• understand what weather extremes are possible and assess possible impacts
  • ensure that party members are suitably prepared, clothed and equipped for the trip
  • identify necessary group safety equipment
  • carry a suitable group first-aid kit
  • know the procedures for seeking help in the area of your planned trip
  • be aware of and understand the implications of existing medical conditions in your party
  • let someone know before you go—so that you can rely on help coming to you if you have not returned by the specified time.

Recording first-aid care

It is essential that all first-aid care is recorded. This is necessary to ensure: • ongoing monitoring of a patient’s condition

  • any request for outside assistance has necessary information
  • that in the unlikely case of later dispute, relevant records can be provided.

Written records should be clear, concise and factual, reflecting observations only, and not opinions. These records should be kept confidential and details should only be given to those persons who require it (e.g. when seeking medical assistance).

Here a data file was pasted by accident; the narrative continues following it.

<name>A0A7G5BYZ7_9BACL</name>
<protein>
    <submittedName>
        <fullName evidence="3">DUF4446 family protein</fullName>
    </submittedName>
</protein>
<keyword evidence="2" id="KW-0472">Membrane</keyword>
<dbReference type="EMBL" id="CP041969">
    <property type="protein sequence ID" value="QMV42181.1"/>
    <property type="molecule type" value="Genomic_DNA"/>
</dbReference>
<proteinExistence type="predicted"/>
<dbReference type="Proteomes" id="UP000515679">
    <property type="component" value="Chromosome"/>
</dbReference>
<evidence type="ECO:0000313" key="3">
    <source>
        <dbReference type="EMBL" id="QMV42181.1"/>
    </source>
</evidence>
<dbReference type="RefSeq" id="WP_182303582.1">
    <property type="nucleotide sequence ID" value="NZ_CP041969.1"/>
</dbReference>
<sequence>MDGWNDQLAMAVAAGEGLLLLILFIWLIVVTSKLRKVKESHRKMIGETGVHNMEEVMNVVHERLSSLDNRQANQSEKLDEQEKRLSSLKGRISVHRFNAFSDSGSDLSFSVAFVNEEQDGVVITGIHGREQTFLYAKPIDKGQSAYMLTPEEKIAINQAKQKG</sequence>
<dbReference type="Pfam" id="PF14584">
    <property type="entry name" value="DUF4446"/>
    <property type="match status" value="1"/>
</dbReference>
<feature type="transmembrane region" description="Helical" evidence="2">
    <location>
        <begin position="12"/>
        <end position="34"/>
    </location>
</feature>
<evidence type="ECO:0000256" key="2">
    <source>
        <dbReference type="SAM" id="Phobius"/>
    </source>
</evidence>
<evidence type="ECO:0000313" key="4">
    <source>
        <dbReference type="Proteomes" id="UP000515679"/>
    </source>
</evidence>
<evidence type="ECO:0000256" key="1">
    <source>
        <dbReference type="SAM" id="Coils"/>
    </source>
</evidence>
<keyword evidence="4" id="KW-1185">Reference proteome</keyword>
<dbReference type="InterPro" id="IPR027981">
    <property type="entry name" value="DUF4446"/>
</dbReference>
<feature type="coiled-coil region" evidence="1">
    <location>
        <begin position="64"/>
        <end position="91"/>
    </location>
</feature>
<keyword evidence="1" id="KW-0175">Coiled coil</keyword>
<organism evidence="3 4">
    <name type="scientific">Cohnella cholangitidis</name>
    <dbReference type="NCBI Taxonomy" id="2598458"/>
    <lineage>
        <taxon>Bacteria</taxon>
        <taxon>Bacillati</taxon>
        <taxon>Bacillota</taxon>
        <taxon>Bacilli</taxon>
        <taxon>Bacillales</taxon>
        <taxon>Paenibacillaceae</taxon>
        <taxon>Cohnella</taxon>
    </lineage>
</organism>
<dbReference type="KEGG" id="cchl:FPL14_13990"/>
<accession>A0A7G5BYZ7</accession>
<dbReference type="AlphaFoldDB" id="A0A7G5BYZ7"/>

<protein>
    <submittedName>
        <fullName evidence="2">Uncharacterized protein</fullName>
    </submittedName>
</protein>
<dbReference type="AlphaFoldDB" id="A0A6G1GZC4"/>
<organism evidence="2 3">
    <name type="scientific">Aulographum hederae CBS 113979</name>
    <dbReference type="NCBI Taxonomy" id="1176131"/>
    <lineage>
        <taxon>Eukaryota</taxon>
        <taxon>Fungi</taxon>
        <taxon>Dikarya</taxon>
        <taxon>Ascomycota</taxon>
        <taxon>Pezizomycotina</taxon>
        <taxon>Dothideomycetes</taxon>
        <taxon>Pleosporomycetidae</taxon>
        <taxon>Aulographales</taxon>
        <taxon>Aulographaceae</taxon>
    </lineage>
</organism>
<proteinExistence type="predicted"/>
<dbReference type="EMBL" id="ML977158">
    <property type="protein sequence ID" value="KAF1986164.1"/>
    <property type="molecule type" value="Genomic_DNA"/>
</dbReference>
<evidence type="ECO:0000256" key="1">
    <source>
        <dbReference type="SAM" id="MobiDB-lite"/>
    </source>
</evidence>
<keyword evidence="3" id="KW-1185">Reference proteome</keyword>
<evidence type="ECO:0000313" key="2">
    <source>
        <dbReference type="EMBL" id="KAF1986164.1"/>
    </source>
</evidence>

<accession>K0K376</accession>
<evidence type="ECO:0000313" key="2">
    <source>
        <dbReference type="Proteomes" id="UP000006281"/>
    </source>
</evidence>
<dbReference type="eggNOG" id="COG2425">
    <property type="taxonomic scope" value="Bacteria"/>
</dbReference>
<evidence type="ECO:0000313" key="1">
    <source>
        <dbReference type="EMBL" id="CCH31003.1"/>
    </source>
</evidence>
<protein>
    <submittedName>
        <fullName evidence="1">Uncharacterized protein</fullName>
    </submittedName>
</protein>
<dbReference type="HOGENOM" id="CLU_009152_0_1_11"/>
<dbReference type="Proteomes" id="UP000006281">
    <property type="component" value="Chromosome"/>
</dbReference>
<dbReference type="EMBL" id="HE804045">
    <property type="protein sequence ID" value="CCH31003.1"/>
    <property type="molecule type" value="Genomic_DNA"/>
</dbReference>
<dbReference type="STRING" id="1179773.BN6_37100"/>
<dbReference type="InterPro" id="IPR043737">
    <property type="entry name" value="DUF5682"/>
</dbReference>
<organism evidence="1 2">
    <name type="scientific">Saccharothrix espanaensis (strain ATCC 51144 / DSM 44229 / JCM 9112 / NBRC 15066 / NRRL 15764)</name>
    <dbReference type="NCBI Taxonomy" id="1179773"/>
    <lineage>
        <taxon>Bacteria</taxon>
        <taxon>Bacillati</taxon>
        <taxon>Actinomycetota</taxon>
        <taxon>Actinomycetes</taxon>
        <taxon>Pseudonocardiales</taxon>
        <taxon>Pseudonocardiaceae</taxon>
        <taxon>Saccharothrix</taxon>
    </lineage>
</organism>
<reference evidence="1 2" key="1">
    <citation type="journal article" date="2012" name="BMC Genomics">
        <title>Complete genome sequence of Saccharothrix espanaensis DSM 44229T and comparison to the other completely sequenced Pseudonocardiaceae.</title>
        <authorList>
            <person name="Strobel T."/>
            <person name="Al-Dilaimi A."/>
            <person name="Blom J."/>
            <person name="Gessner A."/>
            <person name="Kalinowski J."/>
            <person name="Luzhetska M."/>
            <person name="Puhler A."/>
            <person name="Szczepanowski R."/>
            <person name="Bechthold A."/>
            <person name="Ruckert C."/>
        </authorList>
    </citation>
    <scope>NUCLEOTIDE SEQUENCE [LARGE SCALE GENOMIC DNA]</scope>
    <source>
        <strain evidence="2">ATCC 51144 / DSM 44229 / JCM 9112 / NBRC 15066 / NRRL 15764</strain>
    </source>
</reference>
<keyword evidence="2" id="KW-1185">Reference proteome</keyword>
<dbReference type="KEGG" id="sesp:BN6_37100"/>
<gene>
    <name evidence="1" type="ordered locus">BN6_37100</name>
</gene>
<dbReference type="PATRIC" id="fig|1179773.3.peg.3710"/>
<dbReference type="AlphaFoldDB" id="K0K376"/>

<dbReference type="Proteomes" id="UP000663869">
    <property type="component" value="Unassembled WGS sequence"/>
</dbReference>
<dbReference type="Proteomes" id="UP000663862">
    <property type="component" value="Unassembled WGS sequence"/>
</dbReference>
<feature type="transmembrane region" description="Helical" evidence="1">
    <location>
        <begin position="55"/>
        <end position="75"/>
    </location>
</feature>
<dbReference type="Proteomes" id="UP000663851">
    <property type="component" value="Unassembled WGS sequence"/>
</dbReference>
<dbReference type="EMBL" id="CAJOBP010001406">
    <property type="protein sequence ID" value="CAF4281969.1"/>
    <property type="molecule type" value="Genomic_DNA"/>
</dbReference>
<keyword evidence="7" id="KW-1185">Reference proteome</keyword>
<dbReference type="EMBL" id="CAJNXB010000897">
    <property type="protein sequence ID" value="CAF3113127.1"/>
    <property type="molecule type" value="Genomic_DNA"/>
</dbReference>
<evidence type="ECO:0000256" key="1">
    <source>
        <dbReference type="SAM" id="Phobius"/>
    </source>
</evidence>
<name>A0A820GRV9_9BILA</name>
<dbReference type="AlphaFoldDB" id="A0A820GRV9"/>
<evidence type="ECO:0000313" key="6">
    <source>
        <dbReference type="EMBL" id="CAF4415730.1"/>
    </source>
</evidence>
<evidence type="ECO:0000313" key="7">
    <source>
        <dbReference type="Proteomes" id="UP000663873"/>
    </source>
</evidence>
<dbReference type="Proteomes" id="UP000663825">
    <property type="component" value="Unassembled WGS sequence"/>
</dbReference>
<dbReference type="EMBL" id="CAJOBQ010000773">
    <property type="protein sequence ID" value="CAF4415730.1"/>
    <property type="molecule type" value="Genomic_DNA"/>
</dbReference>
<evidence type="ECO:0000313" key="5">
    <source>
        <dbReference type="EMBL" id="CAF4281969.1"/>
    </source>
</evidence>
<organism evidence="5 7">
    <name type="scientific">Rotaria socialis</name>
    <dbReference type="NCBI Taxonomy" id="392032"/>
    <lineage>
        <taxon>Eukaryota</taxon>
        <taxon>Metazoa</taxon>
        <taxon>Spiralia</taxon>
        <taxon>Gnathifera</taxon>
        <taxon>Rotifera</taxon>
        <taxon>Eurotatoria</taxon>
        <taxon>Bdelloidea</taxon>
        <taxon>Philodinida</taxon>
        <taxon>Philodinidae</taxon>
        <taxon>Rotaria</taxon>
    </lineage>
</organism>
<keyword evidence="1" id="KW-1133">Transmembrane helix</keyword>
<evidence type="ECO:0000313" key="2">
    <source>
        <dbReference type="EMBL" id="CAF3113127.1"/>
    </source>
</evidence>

First-aid kits

All groups should carry an effective first-aid kit. The contents and quantities will depend on the size and type of group, the type and length of trip, personal preferences and the first-aid training within the party. It is a good practice to have each party member carry a small personal kit and then have a group kit carried by one identifiable person, preferably the leader or an experienced first aider.

Group supplies

Some points to consider when assembling a group first-aid kit for your trip include:

  • Medication should be kept to an absolute minimum. Only products available over the counter should be included in a general group kit. Prescribed drugs are the domain of a doctor and should only be used by the person for whom they have been prescribed.
  • Be sure to check ‘use by’ dates, and replace out of date items before trips.
  • Not all pain-relieving tablets are safe for everyone. It is advisable to limit your stock to paracetamol and combinations of paracetamol and codeine. Soluble paracetamol is easier to take. Before offering any medication, always check with the casualty whether the substance is safe for him/her to take (i.e. no history of previous sensitivity or other side effects).
  • Some medications may require low-temperature storage conditions, which are impossible on a bushwalk. In some cases it is possible to obtain a comparable product with a formulation that is less sensitive to temperature. Discuss this matter with your doctor or pharmacist.